When it comes to playing chess, you need to understand the game if you are going to be successful. You are not going to win at chess if you follow the rules for checkers — even though they are both played on a board with alternating colored squares, both have pieces you strategically move around, and in both games you can “take” someone else’s pieces if you are smart enough to make the right moves. Sounds pretty similar, right? . . .
Except, the games are really quite different.
So it is with nonprofit organizations. In some regards, nonprofits may look like a for-profit organization or possibly even a public organization — there are certainly some similar components and concepts — and yet the games are really quite different. The only way to be consistently successful is to understand the intent and specific rules of the game before you. So how is the nonprofit “game” different?
1) Nonprofit leaders are actually playing two games at once.
Because the beneficiaries of a nonprofit organization rarely cover the full cost of the program or service provided, nonprofits have to simultaneously play a second (and sometimes a third or fourth) game to fill the gap between what it costs to provide a service and the reimbursement received. The second game not only requires very different skills and activities than the first game, but also . . .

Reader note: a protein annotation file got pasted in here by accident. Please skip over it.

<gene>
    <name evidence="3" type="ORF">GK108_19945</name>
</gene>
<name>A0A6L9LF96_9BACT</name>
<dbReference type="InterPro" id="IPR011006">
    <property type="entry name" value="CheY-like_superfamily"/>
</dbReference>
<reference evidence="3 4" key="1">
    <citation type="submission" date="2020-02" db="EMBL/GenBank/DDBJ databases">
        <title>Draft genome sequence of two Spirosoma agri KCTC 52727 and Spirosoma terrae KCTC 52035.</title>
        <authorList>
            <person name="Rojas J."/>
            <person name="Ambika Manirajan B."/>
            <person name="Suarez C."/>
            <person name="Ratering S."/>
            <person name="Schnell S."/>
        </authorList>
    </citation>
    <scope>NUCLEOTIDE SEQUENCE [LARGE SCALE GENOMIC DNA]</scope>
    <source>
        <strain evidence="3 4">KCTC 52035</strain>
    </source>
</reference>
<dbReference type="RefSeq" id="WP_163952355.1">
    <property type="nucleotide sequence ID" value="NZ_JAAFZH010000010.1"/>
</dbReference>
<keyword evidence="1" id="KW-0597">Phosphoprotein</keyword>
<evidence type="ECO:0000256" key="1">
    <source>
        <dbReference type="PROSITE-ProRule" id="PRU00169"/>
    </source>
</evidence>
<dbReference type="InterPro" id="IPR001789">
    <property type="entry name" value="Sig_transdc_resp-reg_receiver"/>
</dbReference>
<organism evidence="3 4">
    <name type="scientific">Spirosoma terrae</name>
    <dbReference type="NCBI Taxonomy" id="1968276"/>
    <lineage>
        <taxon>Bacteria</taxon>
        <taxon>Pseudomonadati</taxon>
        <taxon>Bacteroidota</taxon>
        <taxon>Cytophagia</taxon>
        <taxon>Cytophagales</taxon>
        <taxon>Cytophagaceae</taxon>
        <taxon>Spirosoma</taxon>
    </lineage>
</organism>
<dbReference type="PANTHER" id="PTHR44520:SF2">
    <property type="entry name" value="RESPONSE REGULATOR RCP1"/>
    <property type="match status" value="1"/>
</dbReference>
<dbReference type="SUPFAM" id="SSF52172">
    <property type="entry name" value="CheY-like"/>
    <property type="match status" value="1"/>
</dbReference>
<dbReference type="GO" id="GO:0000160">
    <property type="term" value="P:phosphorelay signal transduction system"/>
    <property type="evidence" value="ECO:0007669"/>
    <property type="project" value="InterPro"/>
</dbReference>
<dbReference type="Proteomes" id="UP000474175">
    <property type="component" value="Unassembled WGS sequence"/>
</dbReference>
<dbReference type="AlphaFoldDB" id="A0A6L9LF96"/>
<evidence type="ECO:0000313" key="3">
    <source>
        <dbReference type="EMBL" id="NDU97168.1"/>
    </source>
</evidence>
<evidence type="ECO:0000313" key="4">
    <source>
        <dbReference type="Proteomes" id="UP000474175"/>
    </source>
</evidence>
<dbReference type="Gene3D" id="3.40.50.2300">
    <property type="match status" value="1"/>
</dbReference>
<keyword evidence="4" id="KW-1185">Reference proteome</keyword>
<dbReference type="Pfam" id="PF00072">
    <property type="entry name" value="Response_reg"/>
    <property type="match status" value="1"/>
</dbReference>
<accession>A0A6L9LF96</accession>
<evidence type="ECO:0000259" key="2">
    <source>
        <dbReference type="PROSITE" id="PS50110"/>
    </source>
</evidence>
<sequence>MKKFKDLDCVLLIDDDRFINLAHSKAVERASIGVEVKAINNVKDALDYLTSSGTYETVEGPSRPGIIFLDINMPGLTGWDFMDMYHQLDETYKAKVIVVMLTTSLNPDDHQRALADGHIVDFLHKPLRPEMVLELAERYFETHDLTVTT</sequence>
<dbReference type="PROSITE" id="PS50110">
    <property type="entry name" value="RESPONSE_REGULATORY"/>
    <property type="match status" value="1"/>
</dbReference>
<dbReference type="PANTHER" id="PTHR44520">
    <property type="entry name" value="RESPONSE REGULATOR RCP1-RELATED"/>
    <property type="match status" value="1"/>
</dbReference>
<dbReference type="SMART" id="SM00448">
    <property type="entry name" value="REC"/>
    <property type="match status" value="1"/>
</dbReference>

2) The players in the second game often want a say in the rules of the first.
A “players” in the second game — let’s call it “Fill the Gap” — may choose to negotiate. “I’ll give you four pieces to fill the gap, however you can only use them in the spot I identify.” Now as grateful as the nonprofit leader is that someone is willing to play Fill the Gap, the identified spot may or may not be the area of greatest need.
3) The intent of the game is different.
The financial bottom line is not the goal in the nonprofit game. It is a condition for sustainability, but not the ultimate measure of success. Success at a for-profit exercise equipment company is based on the number of machines sold — the bottom line — not on whether the people who buy the machines go on to change their behavior and become healthy. In nonprofits, the “transaction” is part of the process but not the ultimate mission.
I could go on, but you get the picture. So why should you care? If you are a leader, chances are you are or will serve on a nonprofit board, you financially support one or more nonprofits, you or someone you know has benefited from the work of a nonprofit, and/or your community is impacted by the nonprofits in your midst. As a leader, your opinions matter — people are looking to you for guidance, and if you are going to provide guidance, it is helpful to understand the game. Nonprofits should undoubtedly be held to a high standard . . . just not the rules of a different game.